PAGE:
The first intersection between smell and cinema was unintentional but inevitable. In the early days of film, movies were shown in a variety of ad hoc settings — the first proper U.S. cinema, the Vitascope Hall on New Orleans’ Canal Street, opened in a vacant storefront in 1896 — and were certainly not chosen based on what might have made for the best viewing experience. One result was that the hoi polloi of the pre-popcorn era often showed up right after work, likely on a day in between their Saturday night bath. The enclosed, poorly ventilated spaces would have quickly become pretty malodorous by the third show of the night. Theater owners took actions ranging from flinging open doors between showings to clear the air to spraying industrial-strength perfume around the space. Thus, cinema’s first encounter with the nose was subtractive rather than additive.
Once cinemas entered their palatial era in the 1920s — the discovery of King Tutt’s tomb sparked a spate of ever-more ostentatious Egyptian-themed movie mansions in the U.S. — that architectural competitiveness soon encompassed ambitions to set the entire cinematic experience apart, including live performances, light shows, and orchestras. Synchronized sound, of course, had been the goal for decades, as film technicians sought to record and then match that sound with picture. But also pursuing the sense of smell wasn’t far behind, and it picked up steam in the 1930s as theater owners looked to get patrons back in during the Depression.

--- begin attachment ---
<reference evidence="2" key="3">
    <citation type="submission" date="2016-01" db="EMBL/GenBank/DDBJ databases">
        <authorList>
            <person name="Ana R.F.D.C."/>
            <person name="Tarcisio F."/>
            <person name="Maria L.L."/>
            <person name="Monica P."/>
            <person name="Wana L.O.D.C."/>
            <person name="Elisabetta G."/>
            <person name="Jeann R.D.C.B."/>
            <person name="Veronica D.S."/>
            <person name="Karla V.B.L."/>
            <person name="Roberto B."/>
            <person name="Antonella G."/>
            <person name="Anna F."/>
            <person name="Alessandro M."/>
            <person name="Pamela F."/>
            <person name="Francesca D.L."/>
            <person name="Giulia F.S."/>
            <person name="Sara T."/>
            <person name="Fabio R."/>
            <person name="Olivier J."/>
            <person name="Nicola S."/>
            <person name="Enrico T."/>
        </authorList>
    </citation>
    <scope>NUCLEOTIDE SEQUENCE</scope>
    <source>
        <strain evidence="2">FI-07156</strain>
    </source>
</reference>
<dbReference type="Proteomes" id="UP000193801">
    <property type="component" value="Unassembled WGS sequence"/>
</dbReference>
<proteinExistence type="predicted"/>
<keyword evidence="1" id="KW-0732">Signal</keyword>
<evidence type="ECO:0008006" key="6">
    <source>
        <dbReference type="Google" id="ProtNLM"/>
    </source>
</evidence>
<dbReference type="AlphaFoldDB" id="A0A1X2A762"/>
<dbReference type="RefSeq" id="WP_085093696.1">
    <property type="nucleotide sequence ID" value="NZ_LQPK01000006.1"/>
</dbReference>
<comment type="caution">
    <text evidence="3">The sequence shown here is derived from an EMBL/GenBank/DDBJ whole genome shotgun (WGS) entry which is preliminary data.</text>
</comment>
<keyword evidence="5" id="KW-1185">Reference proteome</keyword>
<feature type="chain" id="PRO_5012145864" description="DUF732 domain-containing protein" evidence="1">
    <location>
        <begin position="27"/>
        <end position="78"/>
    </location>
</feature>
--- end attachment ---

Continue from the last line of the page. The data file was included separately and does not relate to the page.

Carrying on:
More primitive attempts at getting smells into cinema included fragrance-dipped cotton balls held in front of fans at strategic moments in a movie narrative. But the first technically oriented move was Los Angeles inventor John H. Leavell’s patented process introduced in 1930 “…to provide a method of and apparatus for presenting a moving picture in which an odor will be presented to the sense of smell of those viewing the picture[,] which will awaken olfactory images closely associated with the visual images of the picture, thus strengthening the impression of reality made by the picture.” Said apparatus was a battery-powered set of blowers and pipes that emitted various smells through holes in the floor under the theater seats and was synchronized with the appropriate scenes in a film via a mechanical system activated by notches on the side of the celluloid reel. Leavell’s technology was not dissimilar to how audio would be synchronized with film, and had it succeeded it likely would have created an entirely new department at movie studios, just as sound did.